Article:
States across the U.S. have introduced and passed bills to allow institutions to opt out of paying for birth control through their insurance coverage. At the same time, dozens of states made efforts to restrict abortion rights with the goal of outlawing abortion altogether, in many cases criminalizing doctors. For example, Georgia's anti-abortion bill HB 954, called "Pain-Capable Unborn Child Protection Act," places all of the emphasis and value on the fetus and leaves the woman completely out of the picture. The bill, passed at the end of the 2012 legislative season and scheduled to take effect in January, cuts the time for elective abortions by six weeks (from 26 to 20), except when doctors determine the fetus has a defect so severe it is unlikely to live or to protect the life of the woman (a change made by the Senate before the bill was approved). It requires any abortions performed after 20 weeks of pregnancy be done in a way to bring the fetus out alive. This would mean doctors who are involved in abortions past 20 weeks that do not meet the bill's restrictions could be charged with a felony and face up to 10 years in prison. The bill, commonly referred to as the "fetal pain" bill, says that a fetus can feel pain at 20 weeks, therefore the state has an interest in protecting it. In March close to 500 people, mostly women, protested this bill at Georgia's State Capitol. On December 21, a judge issued an injunction that temporarily prevents the law from going into effect in January.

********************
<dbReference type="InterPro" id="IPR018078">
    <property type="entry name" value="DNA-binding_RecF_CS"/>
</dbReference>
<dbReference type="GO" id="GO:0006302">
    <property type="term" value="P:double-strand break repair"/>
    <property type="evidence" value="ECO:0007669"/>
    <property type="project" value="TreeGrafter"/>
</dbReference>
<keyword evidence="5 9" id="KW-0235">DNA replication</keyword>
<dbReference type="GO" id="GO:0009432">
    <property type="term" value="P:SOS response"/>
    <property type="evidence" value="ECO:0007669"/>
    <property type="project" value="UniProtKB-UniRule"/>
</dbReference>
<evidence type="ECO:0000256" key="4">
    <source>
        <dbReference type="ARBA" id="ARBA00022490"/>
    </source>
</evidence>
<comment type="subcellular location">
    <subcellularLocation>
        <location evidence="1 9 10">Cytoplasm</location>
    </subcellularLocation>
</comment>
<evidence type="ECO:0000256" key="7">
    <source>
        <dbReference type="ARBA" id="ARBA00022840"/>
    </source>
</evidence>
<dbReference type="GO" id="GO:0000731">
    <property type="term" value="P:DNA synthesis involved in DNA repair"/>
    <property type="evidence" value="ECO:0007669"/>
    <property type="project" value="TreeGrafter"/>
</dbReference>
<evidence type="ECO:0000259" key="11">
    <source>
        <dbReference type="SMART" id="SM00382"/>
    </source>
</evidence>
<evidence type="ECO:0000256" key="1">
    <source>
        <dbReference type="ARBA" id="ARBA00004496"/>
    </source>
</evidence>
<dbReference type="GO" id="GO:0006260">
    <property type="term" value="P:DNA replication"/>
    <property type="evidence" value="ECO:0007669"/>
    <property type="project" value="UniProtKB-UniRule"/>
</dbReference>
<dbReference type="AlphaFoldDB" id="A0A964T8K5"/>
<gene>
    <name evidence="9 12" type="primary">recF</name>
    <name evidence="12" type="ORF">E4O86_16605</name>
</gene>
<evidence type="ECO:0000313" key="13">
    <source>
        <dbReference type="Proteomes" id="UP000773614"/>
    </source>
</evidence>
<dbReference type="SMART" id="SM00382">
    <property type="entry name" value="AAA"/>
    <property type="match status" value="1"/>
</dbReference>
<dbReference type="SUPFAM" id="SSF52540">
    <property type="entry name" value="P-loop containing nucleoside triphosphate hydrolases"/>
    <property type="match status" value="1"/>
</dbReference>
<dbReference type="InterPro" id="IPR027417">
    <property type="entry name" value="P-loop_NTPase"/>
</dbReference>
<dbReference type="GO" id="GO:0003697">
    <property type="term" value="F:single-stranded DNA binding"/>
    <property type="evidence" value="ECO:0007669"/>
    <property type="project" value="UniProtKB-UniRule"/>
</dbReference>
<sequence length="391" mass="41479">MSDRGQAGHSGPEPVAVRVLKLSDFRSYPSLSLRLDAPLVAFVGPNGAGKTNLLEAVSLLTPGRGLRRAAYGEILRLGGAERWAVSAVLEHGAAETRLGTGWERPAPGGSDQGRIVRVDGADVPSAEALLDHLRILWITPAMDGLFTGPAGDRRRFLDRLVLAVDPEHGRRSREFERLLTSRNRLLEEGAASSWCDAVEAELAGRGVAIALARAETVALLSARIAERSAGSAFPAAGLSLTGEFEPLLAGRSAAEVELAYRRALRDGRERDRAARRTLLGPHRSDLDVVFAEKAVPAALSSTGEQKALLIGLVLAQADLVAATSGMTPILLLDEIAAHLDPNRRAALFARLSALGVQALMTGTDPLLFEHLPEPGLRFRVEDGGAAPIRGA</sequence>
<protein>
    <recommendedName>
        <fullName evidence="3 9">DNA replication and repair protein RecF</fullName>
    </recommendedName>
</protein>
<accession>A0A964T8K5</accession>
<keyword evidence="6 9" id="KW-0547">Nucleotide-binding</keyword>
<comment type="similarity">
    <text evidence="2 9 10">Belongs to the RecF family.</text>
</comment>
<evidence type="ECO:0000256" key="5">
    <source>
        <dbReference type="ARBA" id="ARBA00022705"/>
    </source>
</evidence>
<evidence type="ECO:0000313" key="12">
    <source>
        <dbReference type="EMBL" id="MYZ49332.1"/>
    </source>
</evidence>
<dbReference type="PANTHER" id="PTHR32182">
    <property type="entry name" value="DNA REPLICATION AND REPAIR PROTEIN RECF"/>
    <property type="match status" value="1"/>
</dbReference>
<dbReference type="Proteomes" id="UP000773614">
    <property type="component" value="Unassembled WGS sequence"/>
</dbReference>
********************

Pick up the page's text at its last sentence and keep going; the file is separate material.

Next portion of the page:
It is a scientific fact that fetuses are not babies and abortion is not infanticide. But hundreds of women in Mexico (as well as in Nicaragua, El Salvador and other countries) are imprisoned for "murder in their capacity as parents" for having an abortion (whether spontaneous or induced). Because of the outlawing of abortion, every year an estimated 1,500 women in Mexico and between 65-70,000 women around the world die from unsafe procedures.